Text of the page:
All of IT is moving to the cloud and new more on-demand models of service delivery, right? Well as most IT departments know, it’s not easy to cut-over to an all-new world of managed services overnight.
Managed service providers should heed the same lesson. As much as MSPs would like to focus only on delivering cloud-based managed services – to the benefit of both their customers AND their own bottom line – the real-world MSP service mix should include non-managed services, things like on-site IT equipment upkeep (so-called break/fix services), IT project work and consulting and even helping customers run and maintain their own private clouds. Such tasks have long sat at the center of IT outsourcers.
Which raises the question: is there such a thing as a pure-play MSP, or is that an elusive goal? What is the optimal service mix (and how is it evolving over time?) for MSPs to best-serve both their customers and their own interests?
A number of studies have attempted to better understand the right MSP service mix. By one recent count, 53% of MSPs produce less than half of their revenue from managed services, according to a 2015 survey by Autotask, which sells a platform on which MSPs can run their business. A similar 2014 survey of North American IT solution providers by TechTarget found that 36.5% of firms offered no managed services at all; for those that did, 41% earned less than a quarter of their revenue from managed services.
But while the evolution away from traditional fix/break and hardware-based IT outsourcing may be slow, the pay-off can be large.
For instance, MSPMentor recently unveiled the latest version of its annual MSP 501 rankings, for the first time revealing the method behind its ranking methodology – dubbed Clarity Total Service Provider (TSP) score – which included a major focus on service mix, including consulting, reselling, cloud and managed services. According to MSPMentor, MSPs who derived more than 60% of their revenue from services grew 24% year-over-year, outpacing firms that focused on hardware maintenance by 17%.The Clarity TSP Index dubs an MSP as a “tier one” provider if it generates 70% of revenue from recurring services, “tier two” between 50-69% and “tier three” between 25-49% — a good scorecard for MSPs to measure their own service mix transition.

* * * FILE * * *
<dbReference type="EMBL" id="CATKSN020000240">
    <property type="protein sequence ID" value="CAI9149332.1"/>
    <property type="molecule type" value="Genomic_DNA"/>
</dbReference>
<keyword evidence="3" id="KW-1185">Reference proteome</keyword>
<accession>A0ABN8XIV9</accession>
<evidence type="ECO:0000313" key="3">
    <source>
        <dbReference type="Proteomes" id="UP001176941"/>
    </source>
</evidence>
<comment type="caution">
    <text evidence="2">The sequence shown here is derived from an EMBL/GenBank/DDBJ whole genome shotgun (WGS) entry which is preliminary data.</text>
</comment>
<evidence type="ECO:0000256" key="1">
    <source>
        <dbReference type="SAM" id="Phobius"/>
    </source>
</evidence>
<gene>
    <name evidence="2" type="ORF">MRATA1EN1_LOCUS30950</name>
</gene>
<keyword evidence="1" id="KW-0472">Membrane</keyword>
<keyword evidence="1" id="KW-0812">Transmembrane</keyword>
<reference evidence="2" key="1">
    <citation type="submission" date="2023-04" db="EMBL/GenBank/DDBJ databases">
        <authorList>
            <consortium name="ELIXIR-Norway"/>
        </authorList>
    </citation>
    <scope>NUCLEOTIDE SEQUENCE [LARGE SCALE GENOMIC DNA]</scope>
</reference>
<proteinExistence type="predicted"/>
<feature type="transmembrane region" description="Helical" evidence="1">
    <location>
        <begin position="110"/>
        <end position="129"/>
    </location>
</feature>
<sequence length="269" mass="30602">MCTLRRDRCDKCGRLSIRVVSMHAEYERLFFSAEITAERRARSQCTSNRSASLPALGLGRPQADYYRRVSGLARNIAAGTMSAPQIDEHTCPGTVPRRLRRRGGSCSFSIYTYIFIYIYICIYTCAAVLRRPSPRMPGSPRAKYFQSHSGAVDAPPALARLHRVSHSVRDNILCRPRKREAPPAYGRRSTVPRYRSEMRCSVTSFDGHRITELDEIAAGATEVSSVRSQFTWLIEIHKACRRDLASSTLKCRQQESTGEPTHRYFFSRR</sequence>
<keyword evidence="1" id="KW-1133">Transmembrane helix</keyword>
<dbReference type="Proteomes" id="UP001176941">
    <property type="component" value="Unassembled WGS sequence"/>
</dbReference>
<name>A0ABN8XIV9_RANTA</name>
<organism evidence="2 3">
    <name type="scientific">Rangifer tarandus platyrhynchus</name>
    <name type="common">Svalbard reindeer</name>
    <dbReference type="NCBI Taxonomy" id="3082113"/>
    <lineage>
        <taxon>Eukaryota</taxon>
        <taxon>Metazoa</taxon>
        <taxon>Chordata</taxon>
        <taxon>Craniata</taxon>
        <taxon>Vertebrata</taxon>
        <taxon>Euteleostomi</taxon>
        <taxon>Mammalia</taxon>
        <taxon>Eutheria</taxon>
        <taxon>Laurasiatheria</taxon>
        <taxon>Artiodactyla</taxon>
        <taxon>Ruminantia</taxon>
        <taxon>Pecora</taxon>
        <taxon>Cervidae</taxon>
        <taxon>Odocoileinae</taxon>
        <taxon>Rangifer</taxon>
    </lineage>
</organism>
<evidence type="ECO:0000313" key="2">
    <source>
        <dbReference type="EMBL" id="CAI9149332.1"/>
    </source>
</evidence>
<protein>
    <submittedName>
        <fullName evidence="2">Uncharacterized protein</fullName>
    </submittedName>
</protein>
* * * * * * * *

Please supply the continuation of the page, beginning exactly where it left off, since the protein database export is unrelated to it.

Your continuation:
So while most MSPs have yet to shift fully to a cloud-centric, recurring revenue business model, it doesn’t mean they shouldn’t try. While it may be challenging, there are many advantages to adopting such a strategy, chief among them that it tracks directly to how enterprises are evolving their own views on IT. But don’t underestimate the value to an MSP business itself: more regular revenue streams, higher profit margins, lower operating costs and the ability to serve more cutting-edge IT needs.
For MSPs, that’s an evolution worth accelerating.